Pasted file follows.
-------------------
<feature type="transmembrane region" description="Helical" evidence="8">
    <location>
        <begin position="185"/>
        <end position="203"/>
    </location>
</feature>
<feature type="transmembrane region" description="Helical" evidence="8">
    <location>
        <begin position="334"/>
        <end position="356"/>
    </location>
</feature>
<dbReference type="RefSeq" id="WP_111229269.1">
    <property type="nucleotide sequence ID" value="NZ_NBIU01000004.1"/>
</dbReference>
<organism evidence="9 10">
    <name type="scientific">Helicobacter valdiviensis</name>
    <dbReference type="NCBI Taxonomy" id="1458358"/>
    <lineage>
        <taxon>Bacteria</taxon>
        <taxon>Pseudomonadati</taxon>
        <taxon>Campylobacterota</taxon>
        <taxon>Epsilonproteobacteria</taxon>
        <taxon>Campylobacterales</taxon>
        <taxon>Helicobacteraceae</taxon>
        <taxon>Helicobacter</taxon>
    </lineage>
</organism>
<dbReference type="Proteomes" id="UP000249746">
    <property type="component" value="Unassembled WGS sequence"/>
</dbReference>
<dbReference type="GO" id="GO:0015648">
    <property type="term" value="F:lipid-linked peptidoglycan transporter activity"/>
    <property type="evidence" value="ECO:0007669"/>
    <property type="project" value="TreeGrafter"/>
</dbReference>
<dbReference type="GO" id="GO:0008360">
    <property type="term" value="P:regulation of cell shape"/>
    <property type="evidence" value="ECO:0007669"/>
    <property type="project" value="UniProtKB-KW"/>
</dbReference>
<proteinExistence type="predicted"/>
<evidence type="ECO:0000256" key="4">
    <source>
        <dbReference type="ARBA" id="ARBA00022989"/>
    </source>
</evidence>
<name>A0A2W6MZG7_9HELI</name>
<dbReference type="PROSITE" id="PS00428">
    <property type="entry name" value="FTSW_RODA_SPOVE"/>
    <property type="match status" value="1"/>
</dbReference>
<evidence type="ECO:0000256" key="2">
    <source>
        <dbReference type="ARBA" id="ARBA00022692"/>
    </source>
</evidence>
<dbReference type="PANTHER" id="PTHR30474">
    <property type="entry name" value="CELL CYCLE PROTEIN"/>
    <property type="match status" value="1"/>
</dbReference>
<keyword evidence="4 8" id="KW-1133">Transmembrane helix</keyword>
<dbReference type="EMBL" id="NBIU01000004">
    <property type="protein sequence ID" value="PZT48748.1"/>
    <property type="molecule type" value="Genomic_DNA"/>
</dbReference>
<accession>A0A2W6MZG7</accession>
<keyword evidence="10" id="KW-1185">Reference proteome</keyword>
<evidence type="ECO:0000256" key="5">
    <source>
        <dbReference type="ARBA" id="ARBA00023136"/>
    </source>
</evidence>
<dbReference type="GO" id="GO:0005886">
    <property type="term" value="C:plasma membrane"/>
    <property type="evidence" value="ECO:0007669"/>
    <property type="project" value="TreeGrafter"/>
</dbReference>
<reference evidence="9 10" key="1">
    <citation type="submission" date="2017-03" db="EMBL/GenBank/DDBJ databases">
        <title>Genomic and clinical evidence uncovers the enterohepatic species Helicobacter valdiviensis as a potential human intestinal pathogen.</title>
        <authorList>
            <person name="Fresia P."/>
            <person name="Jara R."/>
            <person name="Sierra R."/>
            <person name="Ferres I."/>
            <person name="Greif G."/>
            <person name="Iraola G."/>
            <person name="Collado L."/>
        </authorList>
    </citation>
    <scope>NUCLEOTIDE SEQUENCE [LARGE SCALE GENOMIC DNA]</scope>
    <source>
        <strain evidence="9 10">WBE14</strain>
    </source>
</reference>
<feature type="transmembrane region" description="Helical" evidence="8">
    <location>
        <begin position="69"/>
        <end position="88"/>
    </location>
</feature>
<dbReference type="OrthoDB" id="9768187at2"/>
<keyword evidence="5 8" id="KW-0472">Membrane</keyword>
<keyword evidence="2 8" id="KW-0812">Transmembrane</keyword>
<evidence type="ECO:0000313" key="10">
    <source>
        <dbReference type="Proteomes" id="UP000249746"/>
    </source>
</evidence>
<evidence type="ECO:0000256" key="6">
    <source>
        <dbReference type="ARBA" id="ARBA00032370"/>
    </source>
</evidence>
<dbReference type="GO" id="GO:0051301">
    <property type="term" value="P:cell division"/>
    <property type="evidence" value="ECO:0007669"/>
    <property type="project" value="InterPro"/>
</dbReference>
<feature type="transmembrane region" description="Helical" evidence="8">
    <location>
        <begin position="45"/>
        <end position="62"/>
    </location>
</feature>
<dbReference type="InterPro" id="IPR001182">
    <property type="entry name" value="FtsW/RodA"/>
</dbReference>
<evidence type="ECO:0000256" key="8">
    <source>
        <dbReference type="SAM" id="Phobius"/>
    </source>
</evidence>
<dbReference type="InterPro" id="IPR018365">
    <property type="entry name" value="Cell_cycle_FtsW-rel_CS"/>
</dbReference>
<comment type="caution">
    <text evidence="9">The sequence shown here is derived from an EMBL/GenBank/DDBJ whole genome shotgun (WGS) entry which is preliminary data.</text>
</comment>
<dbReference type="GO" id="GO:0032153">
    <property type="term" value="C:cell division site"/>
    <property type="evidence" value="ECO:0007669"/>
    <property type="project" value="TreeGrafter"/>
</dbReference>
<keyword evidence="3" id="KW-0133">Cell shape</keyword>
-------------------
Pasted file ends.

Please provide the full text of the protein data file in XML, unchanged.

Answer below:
<feature type="transmembrane region" description="Helical" evidence="8">
    <location>
        <begin position="185"/>
        <end position="203"/>
    </location>
</feature>
<feature type="transmembrane region" description="Helical" evidence="8">
    <location>
        <begin position="334"/>
        <end position="356"/>
    </location>
</feature>
<dbReference type="RefSeq" id="WP_111229269.1">
    <property type="nucleotide sequence ID" value="NZ_NBIU01000004.1"/>
</dbReference>
<organism evidence="9 10">
    <name type="scientific">Helicobacter valdiviensis</name>
    <dbReference type="NCBI Taxonomy" id="1458358"/>
    <lineage>
        <taxon>Bacteria</taxon>
        <taxon>Pseudomonadati</taxon>
        <taxon>Campylobacterota</taxon>
        <taxon>Epsilonproteobacteria</taxon>
        <taxon>Campylobacterales</taxon>
        <taxon>Helicobacteraceae</taxon>
        <taxon>Helicobacter</taxon>
    </lineage>
</organism>
<dbReference type="Proteomes" id="UP000249746">
    <property type="component" value="Unassembled WGS sequence"/>
</dbReference>
<dbReference type="GO" id="GO:0015648">
    <property type="term" value="F:lipid-linked peptidoglycan transporter activity"/>
    <property type="evidence" value="ECO:0007669"/>
    <property type="project" value="TreeGrafter"/>
</dbReference>
<dbReference type="GO" id="GO:0008360">
    <property type="term" value="P:regulation of cell shape"/>
    <property type="evidence" value="ECO:0007669"/>
    <property type="project" value="UniProtKB-KW"/>
</dbReference>
<proteinExistence type="predicted"/>
<evidence type="ECO:0000256" key="4">
    <source>
        <dbReference type="ARBA" id="ARBA00022989"/>
    </source>
</evidence>
<name>A0A2W6MZG7_9HELI</name>
<dbReference type="PROSITE" id="PS00428">
    <property type="entry name" value="FTSW_RODA_SPOVE"/>
    <property type="match status" value="1"/>
</dbReference>
<evidence type="ECO:0000256" key="2">
    <source>
        <dbReference type="ARBA" id="ARBA00022692"/>
    </source>
</evidence>
<dbReference type="PANTHER" id="PTHR30474">
    <property type="entry name" value="CELL CYCLE PROTEIN"/>
    <property type="match status" value="1"/>
</dbReference>
<keyword evidence="4 8" id="KW-1133">Transmembrane helix</keyword>
<dbReference type="EMBL" id="NBIU01000004">
    <property type="protein sequence ID" value="PZT48748.1"/>
    <property type="molecule type" value="Genomic_DNA"/>
</dbReference>
<accession>A0A2W6MZG7</accession>
<keyword evidence="10" id="KW-1185">Reference proteome</keyword>
<evidence type="ECO:0000256" key="5">
    <source>
        <dbReference type="ARBA" id="ARBA00023136"/>
    </source>
</evidence>
<dbReference type="GO" id="GO:0005886">
    <property type="term" value="C:plasma membrane"/>
    <property type="evidence" value="ECO:0007669"/>
    <property type="project" value="TreeGrafter"/>
</dbReference>
<reference evidence="9 10" key="1">
    <citation type="submission" date="2017-03" db="EMBL/GenBank/DDBJ databases">
        <title>Genomic and clinical evidence uncovers the enterohepatic species Helicobacter valdiviensis as a potential human intestinal pathogen.</title>
        <authorList>
            <person name="Fresia P."/>
            <person name="Jara R."/>
            <person name="Sierra R."/>
            <person name="Ferres I."/>
            <person name="Greif G."/>
            <person name="Iraola G."/>
            <person name="Collado L."/>
        </authorList>
    </citation>
    <scope>NUCLEOTIDE SEQUENCE [LARGE SCALE GENOMIC DNA]</scope>
    <source>
        <strain evidence="9 10">WBE14</strain>
    </source>
</reference>
<feature type="transmembrane region" description="Helical" evidence="8">
    <location>
        <begin position="69"/>
        <end position="88"/>
    </location>
</feature>
<dbReference type="OrthoDB" id="9768187at2"/>
<keyword evidence="5 8" id="KW-0472">Membrane</keyword>
<keyword evidence="2 8" id="KW-0812">Transmembrane</keyword>
<evidence type="ECO:0000313" key="10">
    <source>
        <dbReference type="Proteomes" id="UP000249746"/>
    </source>
</evidence>
<evidence type="ECO:0000256" key="6">
    <source>
        <dbReference type="ARBA" id="ARBA00032370"/>
    </source>
</evidence>
<dbReference type="GO" id="GO:0051301">
    <property type="term" value="P:cell division"/>
    <property type="evidence" value="ECO:0007669"/>
    <property type="project" value="InterPro"/>
</dbReference>
<feature type="transmembrane region" description="Helical" evidence="8">
    <location>
        <begin position="45"/>
        <end position="62"/>
    </location>
</feature>
<dbReference type="InterPro" id="IPR001182">
    <property type="entry name" value="FtsW/RodA"/>
</dbReference>
<evidence type="ECO:0000256" key="8">
    <source>
        <dbReference type="SAM" id="Phobius"/>
    </source>
</evidence>
<dbReference type="InterPro" id="IPR018365">
    <property type="entry name" value="Cell_cycle_FtsW-rel_CS"/>
</dbReference>
<comment type="caution">
    <text evidence="9">The sequence shown here is derived from an EMBL/GenBank/DDBJ whole genome shotgun (WGS) entry which is preliminary data.</text>
</comment>
<dbReference type="GO" id="GO:0032153">
    <property type="term" value="C:cell division site"/>
    <property type="evidence" value="ECO:0007669"/>
    <property type="project" value="TreeGrafter"/>
</dbReference>
<keyword evidence="3" id="KW-0133">Cell shape</keyword>